I planned to write this post after finishing my review of "Midnight in Paris," but I was struck with the sense that I might be too premature in picking a favorite. Had I experienced enough Woody Allen to really make that choice? Of the forty-odd films he's directed, I've seen about half. I'd covered almost all the older classics, and a good sampling of his more recent work, but I knew there were some key titles I still needed to make time for, like "Bullets Over Broadway" and "Mighty Aphrodite." Plus, I had skipped the majority of his output from the mid-90s through the early millennium - not his best years, according to most, but didn't I want to judge that for myself? Then again, did I want to subject myself to "Small Time Crooks" and "Curse of the Jade Scorpion"? No, not really.
So here we are, and I find myself championing one of Allen's early films, "Love and Death," the transitional title that took him from the freewheeling comedy of "Bananas" and "Sleeper" to his more serious examinations of relationships and romance in "Annie Hall" and "Manhattan." "Love and Death" sits somewhere in the middle, both in theme and tone. It is a parody of the great Russian epics like "War and Peace" and "Crime and Punishment," with a dash of Ingmar Bergman's films for good measure. It is such a wonderfully weird picture, full of literary and film references that nobody gets anymore since we stopped paying attention to the Russians. I think that's why I like it so much. It's Woody Allen experimenting and being a geek over obscure subject matter close to his heart, taking the heaviest themes he can find in the most somber contexts imaginable, and using them as the basis for wacky farce and a few moments of insightful self-examination.
Like Allen's earlier comedies, "Love and Death" unfolds in a series of sketches. Woody Allen plays Boris the Russian peasant, who fights in the Napoleonic Wars, marries his reluctant cousin Sonja (who wonders if she could get away with rented children), and makes very bad choices that put him face-to-face with death several times. In his travels from his village to Moscow to Napoleon's chambers, he remains a neurotic coward, with his thick-framed 70s glasses forever perched on his face. Just as he was in the futurescape of "Sleeper," Woody Allen in 19th century Russia somehow becomes a more universal figure, a nervous bundle of shortcomings that serves as a pretty good representation of the psyche of the modern man if we're being honest with ourselves. Diane Keaton as Sonja is a fitting counterpart, who may not quite have the expectations of a modern woman, but certainly knows how to employ the circular and evasive reasoning of one, with perfect comic timing.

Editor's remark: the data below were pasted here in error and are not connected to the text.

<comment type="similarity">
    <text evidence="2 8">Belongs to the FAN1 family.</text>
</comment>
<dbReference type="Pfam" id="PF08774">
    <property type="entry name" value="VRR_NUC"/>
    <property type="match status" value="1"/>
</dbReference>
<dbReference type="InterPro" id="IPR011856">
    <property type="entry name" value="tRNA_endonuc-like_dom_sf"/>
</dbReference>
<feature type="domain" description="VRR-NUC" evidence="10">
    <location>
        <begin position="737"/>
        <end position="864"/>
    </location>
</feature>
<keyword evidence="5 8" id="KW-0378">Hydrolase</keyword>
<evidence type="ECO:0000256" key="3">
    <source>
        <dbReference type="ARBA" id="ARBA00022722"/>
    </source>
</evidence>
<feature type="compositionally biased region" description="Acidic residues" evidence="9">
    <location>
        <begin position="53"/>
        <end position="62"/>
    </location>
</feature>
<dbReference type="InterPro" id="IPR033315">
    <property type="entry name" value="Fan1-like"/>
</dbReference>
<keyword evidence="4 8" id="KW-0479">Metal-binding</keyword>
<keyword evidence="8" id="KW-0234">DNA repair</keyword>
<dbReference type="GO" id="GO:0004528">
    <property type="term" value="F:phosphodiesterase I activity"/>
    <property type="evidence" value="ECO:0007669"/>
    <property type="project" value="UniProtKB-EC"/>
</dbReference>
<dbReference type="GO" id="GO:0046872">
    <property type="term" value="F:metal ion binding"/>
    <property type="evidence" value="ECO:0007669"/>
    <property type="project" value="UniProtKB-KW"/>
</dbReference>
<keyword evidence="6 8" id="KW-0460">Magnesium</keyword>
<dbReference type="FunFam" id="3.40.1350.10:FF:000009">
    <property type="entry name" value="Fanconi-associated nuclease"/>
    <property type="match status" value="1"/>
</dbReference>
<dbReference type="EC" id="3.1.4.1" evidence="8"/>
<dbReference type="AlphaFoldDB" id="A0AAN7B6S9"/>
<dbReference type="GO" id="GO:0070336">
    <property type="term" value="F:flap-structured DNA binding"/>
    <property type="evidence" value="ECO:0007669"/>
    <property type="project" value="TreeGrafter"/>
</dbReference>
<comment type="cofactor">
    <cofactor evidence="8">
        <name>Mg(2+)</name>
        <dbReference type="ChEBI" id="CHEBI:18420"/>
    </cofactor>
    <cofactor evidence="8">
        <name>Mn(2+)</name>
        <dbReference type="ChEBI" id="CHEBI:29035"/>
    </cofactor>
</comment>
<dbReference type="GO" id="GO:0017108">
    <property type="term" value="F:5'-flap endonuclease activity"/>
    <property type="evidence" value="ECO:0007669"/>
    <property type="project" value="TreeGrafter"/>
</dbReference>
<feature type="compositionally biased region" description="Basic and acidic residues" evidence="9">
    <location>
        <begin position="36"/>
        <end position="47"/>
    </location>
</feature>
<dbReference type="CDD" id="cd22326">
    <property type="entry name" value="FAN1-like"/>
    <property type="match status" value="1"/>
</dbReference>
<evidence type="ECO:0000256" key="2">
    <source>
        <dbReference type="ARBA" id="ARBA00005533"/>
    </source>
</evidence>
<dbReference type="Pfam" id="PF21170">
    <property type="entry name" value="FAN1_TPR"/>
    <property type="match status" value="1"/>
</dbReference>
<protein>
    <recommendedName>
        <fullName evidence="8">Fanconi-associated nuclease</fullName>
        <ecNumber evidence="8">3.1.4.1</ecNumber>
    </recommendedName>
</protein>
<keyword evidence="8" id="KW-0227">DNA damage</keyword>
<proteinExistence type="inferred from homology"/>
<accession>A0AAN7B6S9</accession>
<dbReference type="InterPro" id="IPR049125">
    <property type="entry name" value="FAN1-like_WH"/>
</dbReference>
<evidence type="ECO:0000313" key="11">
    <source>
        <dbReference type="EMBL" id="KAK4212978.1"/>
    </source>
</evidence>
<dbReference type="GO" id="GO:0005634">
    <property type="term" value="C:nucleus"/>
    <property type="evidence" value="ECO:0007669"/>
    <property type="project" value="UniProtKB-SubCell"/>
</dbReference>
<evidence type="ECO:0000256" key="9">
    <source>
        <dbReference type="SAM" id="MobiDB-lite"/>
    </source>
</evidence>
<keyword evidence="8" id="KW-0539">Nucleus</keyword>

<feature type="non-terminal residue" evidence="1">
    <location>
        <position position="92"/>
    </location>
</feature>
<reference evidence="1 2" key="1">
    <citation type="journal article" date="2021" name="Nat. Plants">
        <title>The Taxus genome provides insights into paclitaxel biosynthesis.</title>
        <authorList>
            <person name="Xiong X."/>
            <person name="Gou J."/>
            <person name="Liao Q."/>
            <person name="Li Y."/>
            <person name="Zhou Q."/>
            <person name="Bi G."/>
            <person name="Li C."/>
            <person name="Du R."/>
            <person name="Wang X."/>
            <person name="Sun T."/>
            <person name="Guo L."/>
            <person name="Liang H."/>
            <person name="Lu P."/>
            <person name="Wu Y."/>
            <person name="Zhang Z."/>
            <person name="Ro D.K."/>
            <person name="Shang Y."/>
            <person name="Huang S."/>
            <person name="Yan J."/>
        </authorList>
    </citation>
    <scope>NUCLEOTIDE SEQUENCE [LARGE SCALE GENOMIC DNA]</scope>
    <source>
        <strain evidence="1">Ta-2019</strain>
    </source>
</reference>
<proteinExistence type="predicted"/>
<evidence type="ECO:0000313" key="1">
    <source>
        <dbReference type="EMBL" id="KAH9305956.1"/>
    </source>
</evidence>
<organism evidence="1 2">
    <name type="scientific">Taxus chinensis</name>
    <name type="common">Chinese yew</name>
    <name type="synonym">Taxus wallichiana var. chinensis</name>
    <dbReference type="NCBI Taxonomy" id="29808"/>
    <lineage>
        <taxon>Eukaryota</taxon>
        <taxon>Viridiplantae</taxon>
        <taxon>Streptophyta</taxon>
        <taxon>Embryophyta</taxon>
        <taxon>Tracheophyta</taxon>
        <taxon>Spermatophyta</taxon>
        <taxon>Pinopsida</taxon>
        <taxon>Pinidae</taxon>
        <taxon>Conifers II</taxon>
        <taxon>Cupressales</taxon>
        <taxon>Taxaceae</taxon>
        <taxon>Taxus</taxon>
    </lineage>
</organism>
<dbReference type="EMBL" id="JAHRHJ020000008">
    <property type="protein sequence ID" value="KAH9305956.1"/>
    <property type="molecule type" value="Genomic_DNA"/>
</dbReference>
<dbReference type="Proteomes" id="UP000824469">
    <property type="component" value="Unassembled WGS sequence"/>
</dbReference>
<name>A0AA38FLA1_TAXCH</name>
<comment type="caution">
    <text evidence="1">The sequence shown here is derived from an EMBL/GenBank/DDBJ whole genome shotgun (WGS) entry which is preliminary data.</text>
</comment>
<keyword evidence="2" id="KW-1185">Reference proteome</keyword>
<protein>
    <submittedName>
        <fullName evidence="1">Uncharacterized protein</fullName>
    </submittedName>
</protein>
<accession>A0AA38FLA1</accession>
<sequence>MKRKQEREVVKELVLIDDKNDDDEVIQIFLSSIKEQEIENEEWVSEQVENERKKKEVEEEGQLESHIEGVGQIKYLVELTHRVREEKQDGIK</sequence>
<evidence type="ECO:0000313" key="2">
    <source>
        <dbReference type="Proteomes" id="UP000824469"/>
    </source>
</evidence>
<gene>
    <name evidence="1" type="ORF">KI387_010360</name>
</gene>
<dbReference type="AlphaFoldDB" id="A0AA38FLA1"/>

As much as I appreciate that Allen was becoming a more substantive filmmaker, it's still his comedic take on these subjects that makes the film such an enduring piece of work. He clearly adores Bergman, and there are references from "Persona" and "The Seventh Seal" all throughout "Love and Death," but in Allen's hands the Danse Macabre becomes joyous and freeing, and the most heartfelt monologues are peppered with choice zingers. Allen takes on the same themes and concepts as his idols, but finds all the humor and the absurdity in them along with the existentialism and transcendence. I suspect he couldn't help himself. He wasn't Ingmar Bergman, though he tried to be on occasion - see "Interiors" three years later - and that was his loss and our gain. I'll take Woody Allen's irreverent views on life and death over those of Bergman and the great Russian novelists any day.
"Love and Death" was the biggest movie that Woody Allen had done up until that point in his career in terms of scale, with the period sets, big battle scenes, and a production that took place mostly in Hungary. He would then retreat to New York for the next twenty years, which I always thought was a shame, because he shows some real deftness as a director with this material. I'm not saying he should have tackled a full-on adaptation of Tolstoy next, but the ease at which his comedic style translated to a Eastern European setting hinted at the potential for more ambitious projects in the same vein. This is one reason I'm so glad Allen has been bumming around in Europe again lately. His recent films set in Spain and France have been great, and I'm looking forward to "Bop Decameron," Allen's next picture, which will take place in Italy. Of course Italy was the home of Federico Fellini, another big influence.
Maybe we'll see Woody Allen's take on "8 & 1/2" next. Well why not? He's already done "War and Peace."
EDIT: Okay, obviously at the time of writing I hadn't seen "Stardust Memories." This has since been remedied.